The Italian government has ruled out team training before May 18, leaving Serie A chiefs with their backs against the wall if they are to finish a season interrupted by the COVID-19 pandemic.
Italian Prime Minister Giuseppe Conte on Sunday delayed a decision on restarting soccer, despite allowing top athletes to resume training in a week’s time.
From Monday next week, individual athletes are to be allowed to resume training, but for team sports, in particular soccer, it remains a waiting game, in a championship suspended since March 9.
Cyclist Vincenzo Nibali would be able to resume his usual training, but Cristiano Ronaldo of Juventus would not.
Italian Minister for Sport Vincenzo Spadafora was cautious.
“It’s not a given that soccer will resume,” Spadafora told Italian television. “On May 18? We will see. For team sports, such as soccer, rigid safety protocols are needed.”
Spadafora spoke of “shortcomings” in the health and safety protocol presented last week by Italian Football Federation (FIGC) officials.
FIGC president Gabriele Gravina on Monday said that they “working to restart soccer safely,” warning of the damage that not finishing the season would entail.
“We’re working tirelessly to define the best conditions for the completion of the suspended championships, responsibly planning all the steps to be taken, but also to define the various scenarios,” Gravina said.
For the Italian sports media the government’s announcement was “a cold shower,” in the words of Turin-based Tuttosport.
“Two-speed recovery,” wrote Gazzetta dello Sport of pushing a decision on team sports back, while Corriere dello Sport branded it “a joke.”
SS Lazio sports director Igli Tare said that soccer clubs felt like they were being “discriminated” against.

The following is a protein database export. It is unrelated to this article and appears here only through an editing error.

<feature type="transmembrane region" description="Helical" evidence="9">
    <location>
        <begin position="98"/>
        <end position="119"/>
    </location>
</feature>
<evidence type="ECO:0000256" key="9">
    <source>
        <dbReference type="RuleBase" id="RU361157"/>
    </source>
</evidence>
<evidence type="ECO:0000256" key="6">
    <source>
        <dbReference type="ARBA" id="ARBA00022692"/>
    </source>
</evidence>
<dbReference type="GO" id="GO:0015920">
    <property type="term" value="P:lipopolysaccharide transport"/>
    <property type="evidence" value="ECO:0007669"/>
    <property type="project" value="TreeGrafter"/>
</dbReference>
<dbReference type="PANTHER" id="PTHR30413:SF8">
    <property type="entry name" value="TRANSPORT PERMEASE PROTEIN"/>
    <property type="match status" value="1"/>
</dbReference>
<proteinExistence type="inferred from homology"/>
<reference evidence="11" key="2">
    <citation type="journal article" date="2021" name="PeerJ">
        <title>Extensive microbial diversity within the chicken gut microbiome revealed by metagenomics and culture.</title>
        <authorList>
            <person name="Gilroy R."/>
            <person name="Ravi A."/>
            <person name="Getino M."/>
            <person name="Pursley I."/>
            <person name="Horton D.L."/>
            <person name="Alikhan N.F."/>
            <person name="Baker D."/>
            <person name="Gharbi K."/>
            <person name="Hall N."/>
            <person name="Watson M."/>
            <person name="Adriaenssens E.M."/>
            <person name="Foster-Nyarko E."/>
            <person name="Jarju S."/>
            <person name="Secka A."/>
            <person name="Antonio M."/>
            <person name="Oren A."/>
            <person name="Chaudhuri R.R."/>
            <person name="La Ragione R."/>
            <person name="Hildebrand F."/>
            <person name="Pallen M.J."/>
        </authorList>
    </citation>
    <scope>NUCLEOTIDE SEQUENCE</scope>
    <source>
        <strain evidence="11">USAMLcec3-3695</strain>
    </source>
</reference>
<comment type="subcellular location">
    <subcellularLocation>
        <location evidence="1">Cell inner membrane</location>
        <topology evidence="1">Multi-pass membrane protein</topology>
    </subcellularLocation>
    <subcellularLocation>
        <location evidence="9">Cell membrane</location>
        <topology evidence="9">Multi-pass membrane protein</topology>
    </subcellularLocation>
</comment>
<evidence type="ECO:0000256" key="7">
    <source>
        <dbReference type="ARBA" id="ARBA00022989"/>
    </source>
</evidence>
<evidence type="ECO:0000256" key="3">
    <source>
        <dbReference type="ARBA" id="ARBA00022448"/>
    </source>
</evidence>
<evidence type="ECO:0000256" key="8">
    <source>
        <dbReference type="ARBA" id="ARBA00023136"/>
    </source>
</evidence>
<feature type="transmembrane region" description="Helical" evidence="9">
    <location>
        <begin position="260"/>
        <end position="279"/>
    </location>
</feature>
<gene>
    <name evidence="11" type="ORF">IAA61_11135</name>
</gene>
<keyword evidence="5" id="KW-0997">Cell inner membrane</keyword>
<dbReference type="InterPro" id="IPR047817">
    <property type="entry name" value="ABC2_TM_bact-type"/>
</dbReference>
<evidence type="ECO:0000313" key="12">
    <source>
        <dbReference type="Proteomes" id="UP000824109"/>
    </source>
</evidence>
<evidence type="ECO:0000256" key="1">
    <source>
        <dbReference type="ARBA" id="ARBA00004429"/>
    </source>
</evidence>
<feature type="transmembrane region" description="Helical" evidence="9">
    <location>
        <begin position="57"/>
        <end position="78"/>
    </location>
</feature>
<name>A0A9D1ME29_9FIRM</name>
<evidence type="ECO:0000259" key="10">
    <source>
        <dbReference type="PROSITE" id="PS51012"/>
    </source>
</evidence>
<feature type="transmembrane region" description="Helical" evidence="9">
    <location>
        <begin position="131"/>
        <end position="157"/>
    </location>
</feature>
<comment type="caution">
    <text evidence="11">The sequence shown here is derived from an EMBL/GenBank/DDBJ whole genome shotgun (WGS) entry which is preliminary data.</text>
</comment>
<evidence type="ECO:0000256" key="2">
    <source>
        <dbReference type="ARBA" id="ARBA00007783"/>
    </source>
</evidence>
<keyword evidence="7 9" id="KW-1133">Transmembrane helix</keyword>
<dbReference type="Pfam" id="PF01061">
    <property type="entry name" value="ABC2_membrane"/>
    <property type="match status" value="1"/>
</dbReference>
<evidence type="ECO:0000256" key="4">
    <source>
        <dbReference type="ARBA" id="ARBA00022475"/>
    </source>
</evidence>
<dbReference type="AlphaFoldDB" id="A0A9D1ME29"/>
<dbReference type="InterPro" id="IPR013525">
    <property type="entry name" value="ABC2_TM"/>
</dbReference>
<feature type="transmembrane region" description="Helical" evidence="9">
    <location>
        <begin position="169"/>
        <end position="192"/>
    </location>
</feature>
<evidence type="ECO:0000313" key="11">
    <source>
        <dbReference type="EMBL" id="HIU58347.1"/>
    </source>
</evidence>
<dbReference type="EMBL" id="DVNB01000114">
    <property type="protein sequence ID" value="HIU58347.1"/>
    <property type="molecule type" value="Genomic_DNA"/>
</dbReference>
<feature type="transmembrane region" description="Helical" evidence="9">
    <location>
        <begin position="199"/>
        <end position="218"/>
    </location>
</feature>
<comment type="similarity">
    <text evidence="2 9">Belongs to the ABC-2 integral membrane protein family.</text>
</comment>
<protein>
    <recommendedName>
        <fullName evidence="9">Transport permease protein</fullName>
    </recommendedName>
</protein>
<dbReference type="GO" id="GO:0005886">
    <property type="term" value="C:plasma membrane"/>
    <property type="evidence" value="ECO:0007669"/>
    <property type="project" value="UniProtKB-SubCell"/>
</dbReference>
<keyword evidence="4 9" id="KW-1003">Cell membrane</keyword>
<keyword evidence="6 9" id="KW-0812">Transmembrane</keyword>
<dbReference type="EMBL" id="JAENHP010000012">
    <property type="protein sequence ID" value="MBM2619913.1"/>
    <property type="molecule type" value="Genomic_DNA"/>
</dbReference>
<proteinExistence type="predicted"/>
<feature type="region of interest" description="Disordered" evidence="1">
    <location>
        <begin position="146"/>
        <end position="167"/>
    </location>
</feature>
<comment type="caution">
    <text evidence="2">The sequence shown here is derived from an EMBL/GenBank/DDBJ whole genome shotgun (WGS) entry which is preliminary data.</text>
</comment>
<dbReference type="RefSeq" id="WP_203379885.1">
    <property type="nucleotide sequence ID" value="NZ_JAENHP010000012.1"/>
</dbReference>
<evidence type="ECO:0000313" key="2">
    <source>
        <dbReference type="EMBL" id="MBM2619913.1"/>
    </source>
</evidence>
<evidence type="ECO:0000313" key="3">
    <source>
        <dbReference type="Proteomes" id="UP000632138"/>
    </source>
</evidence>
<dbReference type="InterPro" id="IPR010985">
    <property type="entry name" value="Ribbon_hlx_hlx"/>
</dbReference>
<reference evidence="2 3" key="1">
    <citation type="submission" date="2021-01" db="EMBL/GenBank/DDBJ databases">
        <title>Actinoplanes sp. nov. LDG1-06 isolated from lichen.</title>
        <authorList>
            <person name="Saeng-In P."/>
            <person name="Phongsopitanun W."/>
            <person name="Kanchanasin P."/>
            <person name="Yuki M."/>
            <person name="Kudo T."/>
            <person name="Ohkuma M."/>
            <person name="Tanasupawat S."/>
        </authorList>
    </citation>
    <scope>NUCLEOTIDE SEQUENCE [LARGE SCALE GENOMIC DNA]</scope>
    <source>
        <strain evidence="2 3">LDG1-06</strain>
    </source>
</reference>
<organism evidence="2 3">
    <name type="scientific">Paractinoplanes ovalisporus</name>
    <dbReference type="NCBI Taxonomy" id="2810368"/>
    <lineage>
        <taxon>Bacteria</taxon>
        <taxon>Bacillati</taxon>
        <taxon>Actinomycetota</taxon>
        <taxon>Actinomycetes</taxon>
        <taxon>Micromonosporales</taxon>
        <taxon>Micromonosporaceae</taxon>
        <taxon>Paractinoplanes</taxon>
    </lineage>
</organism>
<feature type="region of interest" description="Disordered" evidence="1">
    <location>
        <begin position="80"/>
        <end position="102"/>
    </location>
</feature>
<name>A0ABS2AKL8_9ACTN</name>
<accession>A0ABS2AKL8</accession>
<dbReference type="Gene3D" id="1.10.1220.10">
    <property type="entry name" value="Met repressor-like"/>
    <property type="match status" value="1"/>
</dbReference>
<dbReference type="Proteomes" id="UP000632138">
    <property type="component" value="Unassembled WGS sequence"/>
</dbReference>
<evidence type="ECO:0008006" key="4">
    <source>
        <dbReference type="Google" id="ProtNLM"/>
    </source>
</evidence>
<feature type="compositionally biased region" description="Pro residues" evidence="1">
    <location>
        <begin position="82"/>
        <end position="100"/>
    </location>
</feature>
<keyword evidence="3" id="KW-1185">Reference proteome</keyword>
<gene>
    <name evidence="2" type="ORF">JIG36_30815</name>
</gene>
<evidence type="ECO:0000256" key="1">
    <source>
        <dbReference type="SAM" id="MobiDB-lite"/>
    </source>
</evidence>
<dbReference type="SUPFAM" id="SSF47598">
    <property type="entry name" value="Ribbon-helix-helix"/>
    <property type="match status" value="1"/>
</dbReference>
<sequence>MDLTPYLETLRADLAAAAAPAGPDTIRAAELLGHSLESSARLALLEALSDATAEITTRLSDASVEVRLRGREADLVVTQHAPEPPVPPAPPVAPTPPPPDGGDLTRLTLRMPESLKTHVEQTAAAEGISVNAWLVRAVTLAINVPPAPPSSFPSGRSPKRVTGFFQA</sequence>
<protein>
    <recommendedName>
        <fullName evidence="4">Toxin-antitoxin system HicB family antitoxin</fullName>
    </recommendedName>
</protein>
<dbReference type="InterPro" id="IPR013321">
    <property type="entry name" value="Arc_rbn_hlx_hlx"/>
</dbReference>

Lazio are second in the Serie A table, just one point behind leaders Juventus and within sight of their first league title since 1999-2000.
“It is news that I did not expect,” Lazio midfielder Marco Parolo said. “I don’t understand why we soccer players with a suitable sports center can’t resume our sessions normally. You can go running in the parks, but it doesn’t make sense if I have a suitable sports center to do it.”
“Formello [Lazio’s training center] is equipped with five pitches,” Parolo said. “By splitting up, we can avoid contact and we can vary the schedules of individual sessions. We respect the indications of the government, but all the conditions are there to be able to resume training safely.”
Italian soccer heads had pushed back the end of the Serie A season from June 30 to August 2.
The FIGC’s objective of a return to competition in early June has become impracticable, shifting the date toward June 10 to June 14.
With at least three weeks of preparation needed — and, in some cases, 13 rounds to be played — it would be impossible to play all of the remaining matches.
Another solution being touted would be a playoff to allocate the scudetto, and qualifying places for European competition and relegation places.
“This yes, I would accept it,” Lazio president Claudio Lotito told La Repubblica.
Any change of format would have to be communicated to UEFA by May 25 at the latest.
Serie A’s 20 clubs have voted unanimously to complete the league season, but the final decision is to be made by the government.
However, in a soccer-mad country, clubs might not be able to count on the support of a public grieving over those killed by the coronavirus, with polls suggesting that two-thirds of Italians are opposed to a return to the pitch.
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